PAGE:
Lower courts have been initially divided over whether Bush v. Gore could be used to force jurisdictions to require greater equality in the conduct of elections. Is it an equal protection violation, for example, to use much less reliable voting technology in some parts of a state but not in others? Some courts initially ruled such disparities created constitutional problems. By 2007, however, federal appellate courts seemed to reject these muscular readings of the case, and I declared the precedent all but dead in a 2007 Stanford Law Review article.

    But since the time I wrote that article, a key federal circuit has resurrected Bush v. Gore as precedent: the Sixth Circuit. In a number of cases out of Ohio, the perennial battleground state in presidential elections, the Sixth Circuit has found lack of uniform rules in the state to raise Bush v. Gore problems. It has held that the disparate treatment of provisional ballots in a recount violate Bush v. Gore equal protection principles, that the disproportionate distribution of voting machinery leading to long lines in more populated areas can violate the principle, and that giving only certain military and overseas voters but no other voters the chance to cast a ballot in early voting the weekend before an election violates Bush v. Gore.

  • December 3, 2015
    Guest Post

    by Daniel Tokaji, Charles W. Ebersold and Florence Whitcomb Ebersold Professor of Constitutional Law and Senior Fellow at Election Law @Moritz, The Ohio State University, Moritz College of Law

    On Tuesday, the Supreme Court will hear argument in Evenwel v. Abbott. The subject of the case is the meaning of the “one person, one vote” rule. The appellants argue that the Constitution requires equality of eligible voters among legislative districts. This argument is unlikely to carry the day – in fact, the appellants may well lose unanimously. Evenwel is still an important case, however, because what the Court says will affect how states draw state legislative districts after the next census and possibly even sooner. The hard question isn’t the disposition of Evenwel but rather its implications for the next case.

    The “one person, one vote” rule requires that legislative districts be drawn on the basis of population. Where single-member districts are used, each district must be of approximately equal population. In Reynolds v. Sims, the Supreme Court held that the “one person, one vote” rules applies to state legislative districting. This ended the states’ practice of using districts with very different populations – some with disparities over 40:1 – which generally advantaged rural areas at the expense of urban and suburban areas.

    Reynolds left open the population metric that states can or should use when drawing districts. There are several possible choices. The broadest measure is total population. That’s what Texas uses in drawing its 31 state senate districts, giving each one approximately the same number of people. Total population is also the metric used in the other 49 states, according to the United States’ amicus brief. A narrower basis for drawing districts is the U.S. citizen population (excluding non-citizens). An even narrower metric is the citizen voting age population (excluding those under 18) or, narrower still, the citizen voting eligible population (excluding people ineligible to vote due to felonies or mental incapacity). Counting only eligible voters would have a negative impact on the representation of racial minorities and other communities with large numbers of children, non-citizens, and other non-voters.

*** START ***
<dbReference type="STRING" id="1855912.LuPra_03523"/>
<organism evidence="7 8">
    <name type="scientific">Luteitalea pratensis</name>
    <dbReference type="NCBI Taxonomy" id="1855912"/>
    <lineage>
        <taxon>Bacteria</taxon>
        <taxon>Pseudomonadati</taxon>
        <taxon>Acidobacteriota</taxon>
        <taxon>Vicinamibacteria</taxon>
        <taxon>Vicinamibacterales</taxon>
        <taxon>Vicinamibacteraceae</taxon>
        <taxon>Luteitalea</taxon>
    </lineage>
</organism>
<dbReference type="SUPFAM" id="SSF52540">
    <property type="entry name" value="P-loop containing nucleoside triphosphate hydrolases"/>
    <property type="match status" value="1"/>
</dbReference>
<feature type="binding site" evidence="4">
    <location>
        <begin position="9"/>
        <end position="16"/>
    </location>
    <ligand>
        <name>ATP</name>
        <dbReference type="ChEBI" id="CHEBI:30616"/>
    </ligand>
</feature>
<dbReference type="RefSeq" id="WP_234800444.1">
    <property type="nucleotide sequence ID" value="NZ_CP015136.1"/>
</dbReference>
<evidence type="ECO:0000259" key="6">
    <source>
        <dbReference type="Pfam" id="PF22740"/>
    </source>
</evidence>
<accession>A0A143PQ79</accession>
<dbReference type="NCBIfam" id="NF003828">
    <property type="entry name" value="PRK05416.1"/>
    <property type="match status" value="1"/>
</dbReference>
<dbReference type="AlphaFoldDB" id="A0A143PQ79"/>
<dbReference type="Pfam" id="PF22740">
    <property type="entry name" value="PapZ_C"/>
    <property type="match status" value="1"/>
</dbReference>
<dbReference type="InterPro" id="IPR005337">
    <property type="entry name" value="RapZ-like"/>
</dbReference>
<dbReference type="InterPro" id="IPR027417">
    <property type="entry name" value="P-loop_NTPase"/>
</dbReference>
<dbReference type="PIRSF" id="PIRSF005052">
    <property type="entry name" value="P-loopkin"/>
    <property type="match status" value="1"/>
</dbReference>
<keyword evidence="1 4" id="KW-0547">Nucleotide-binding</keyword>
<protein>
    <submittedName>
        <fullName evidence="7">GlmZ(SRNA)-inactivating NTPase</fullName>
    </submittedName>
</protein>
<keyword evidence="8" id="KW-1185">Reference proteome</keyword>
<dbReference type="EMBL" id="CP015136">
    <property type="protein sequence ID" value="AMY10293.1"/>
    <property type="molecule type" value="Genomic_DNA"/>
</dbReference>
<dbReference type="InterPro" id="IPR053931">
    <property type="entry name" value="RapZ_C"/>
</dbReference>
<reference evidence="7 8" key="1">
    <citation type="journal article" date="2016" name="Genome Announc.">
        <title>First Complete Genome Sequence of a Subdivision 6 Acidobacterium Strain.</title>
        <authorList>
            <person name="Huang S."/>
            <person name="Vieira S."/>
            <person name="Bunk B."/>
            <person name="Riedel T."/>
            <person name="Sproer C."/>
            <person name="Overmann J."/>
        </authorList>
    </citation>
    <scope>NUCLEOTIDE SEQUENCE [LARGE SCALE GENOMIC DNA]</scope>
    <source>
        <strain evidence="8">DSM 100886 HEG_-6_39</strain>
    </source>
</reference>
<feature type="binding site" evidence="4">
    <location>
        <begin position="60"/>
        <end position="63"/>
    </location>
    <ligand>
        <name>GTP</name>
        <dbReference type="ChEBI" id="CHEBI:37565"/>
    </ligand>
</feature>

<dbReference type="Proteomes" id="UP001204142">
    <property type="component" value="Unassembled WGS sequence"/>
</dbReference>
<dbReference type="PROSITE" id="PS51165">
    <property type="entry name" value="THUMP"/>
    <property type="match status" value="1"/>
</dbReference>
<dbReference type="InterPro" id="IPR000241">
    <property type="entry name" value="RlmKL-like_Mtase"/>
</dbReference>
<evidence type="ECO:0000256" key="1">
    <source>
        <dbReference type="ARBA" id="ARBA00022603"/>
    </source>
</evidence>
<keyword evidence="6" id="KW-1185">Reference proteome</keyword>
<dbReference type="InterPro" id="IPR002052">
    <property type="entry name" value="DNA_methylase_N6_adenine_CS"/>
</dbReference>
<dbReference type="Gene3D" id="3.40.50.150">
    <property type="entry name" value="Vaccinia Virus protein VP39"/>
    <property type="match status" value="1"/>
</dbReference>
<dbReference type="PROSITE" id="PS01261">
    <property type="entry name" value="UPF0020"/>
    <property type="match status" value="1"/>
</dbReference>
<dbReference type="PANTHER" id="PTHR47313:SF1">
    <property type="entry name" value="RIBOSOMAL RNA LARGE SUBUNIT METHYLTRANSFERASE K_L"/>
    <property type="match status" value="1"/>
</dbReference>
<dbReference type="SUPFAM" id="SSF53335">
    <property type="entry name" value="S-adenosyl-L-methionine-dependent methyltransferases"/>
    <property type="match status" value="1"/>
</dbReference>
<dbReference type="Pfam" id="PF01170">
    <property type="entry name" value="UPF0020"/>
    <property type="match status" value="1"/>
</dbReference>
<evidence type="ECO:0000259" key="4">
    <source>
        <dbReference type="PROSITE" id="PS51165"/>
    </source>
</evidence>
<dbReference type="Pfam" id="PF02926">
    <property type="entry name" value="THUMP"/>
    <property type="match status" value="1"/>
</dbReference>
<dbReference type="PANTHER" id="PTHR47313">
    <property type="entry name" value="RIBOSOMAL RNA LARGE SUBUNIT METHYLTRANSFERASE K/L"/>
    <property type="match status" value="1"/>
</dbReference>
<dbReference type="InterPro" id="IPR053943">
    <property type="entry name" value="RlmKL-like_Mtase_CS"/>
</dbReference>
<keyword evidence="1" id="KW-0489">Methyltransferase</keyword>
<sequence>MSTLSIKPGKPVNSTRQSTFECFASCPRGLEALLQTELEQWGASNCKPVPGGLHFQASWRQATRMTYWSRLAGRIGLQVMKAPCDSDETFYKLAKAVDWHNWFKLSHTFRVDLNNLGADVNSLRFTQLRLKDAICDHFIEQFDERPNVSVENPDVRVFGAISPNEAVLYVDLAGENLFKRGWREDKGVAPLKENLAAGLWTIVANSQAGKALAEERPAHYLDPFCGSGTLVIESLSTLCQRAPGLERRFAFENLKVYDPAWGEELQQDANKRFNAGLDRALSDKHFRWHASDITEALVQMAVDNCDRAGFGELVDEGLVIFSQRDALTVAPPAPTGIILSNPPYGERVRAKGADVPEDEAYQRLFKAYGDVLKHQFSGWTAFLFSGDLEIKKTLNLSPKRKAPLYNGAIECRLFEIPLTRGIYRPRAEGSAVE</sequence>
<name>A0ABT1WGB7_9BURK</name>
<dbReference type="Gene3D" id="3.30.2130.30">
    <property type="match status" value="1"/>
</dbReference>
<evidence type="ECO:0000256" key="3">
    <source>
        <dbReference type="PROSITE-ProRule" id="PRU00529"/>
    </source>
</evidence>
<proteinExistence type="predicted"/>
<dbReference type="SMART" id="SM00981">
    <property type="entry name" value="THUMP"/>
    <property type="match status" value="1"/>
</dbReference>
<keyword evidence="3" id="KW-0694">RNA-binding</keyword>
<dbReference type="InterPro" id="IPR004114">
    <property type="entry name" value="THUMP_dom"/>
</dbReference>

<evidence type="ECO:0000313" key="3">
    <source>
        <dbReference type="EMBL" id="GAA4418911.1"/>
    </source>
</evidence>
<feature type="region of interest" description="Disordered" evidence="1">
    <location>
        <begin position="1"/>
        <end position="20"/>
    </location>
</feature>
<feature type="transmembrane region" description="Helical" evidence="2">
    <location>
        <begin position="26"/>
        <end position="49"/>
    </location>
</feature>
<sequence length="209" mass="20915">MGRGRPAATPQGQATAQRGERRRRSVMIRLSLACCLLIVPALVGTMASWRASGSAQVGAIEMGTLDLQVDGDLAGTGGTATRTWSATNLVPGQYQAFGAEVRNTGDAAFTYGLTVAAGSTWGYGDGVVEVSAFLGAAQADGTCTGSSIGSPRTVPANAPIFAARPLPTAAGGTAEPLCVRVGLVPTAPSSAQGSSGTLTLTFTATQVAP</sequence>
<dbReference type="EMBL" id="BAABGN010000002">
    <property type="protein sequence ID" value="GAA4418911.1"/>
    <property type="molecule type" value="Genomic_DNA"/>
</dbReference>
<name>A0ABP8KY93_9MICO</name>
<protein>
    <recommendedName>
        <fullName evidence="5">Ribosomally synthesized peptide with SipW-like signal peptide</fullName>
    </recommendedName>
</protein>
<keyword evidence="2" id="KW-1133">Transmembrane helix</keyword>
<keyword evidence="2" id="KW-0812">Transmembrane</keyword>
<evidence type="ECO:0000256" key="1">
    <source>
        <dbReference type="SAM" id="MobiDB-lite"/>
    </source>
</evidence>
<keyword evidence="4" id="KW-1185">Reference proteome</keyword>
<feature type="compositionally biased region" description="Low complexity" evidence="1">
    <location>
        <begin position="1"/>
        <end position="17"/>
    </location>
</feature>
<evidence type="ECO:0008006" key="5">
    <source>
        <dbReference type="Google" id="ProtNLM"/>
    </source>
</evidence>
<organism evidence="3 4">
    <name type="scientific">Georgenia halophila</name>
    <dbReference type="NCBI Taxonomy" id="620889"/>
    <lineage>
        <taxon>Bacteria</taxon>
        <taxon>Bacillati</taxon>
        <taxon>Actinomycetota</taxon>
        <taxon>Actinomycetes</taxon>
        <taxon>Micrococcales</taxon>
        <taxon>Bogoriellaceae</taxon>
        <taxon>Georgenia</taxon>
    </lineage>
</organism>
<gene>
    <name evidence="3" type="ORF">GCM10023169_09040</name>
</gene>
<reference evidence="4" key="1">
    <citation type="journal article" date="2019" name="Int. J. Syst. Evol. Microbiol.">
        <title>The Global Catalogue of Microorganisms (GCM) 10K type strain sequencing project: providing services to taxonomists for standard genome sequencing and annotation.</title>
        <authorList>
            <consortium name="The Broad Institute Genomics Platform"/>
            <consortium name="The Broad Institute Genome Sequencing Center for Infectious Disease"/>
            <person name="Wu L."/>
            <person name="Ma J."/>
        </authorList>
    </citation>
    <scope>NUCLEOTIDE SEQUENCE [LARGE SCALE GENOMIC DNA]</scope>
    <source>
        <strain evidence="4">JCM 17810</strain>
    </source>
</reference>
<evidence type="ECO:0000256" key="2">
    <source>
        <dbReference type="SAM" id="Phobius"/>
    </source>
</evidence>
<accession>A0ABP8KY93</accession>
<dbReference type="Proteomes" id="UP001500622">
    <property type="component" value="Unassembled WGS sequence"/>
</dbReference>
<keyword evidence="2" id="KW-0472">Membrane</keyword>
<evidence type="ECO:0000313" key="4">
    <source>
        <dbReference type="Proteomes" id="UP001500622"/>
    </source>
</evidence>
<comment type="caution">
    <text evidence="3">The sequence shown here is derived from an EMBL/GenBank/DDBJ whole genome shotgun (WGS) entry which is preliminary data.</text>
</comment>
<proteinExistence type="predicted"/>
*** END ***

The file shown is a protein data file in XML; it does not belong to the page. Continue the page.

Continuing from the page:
• October 27, 2015
    Guest Post

    by Marissa Liebling, Legislative Director, Project Vote

    The year before a major election has brought about a flurry of legislative activity impacting voter eligibility and election procedures. Each week, Project Vote tracks such legislation and voting-related news throughout the country. Our biannual Legislative Threats and Opportunities report summarizes and highlights the information obtained from three areas: our ongoing bill tracking effort, our work with local advocates and officials, and a compilation of information on related factors like the partisan makeup of legislatures and state election officials. The report provides an important snapshot of activity by issue area and by state so we can reflect on current trends and prepare for the future.

    The good news: Recent policy trends favor voting rights expansion and election modernization over unnecessary restrictions that limit access to our democracy. Comparing the rates of both bill introduction and successful bill passage, proposals expanding voter access far outpaced those seeking to limit and restrict the right to vote. While positive legislation covered many areas, from restoring voting rights for disenfranchised felons to providing early voting, online registration and automatic registration dominated the year.

    Automatic registration leaped atop the priority list for many advocates and lawmakers. Oregon passed a law enabling the automatic registration of eligible residents using information collected by the state’s motor vehicle agency. An avalanche of registration modernization legislation followed, with California passing a similar law. While proposals vary in name and substance, automatic registration and electronic transfer policies seek to improve outdated processes and shift the burden now on citizens to proactively opt-in and maintain records in order to exercise a fundamental right.

    If automatic registration is trendy, online registration is becoming the norm. This year, online registration laws passed in three states, while two states launched online registration sites through administrative action. More states are expected to bring registration online in the coming year. Efficient and convenient, paperless registration sites are now available in a majority of states.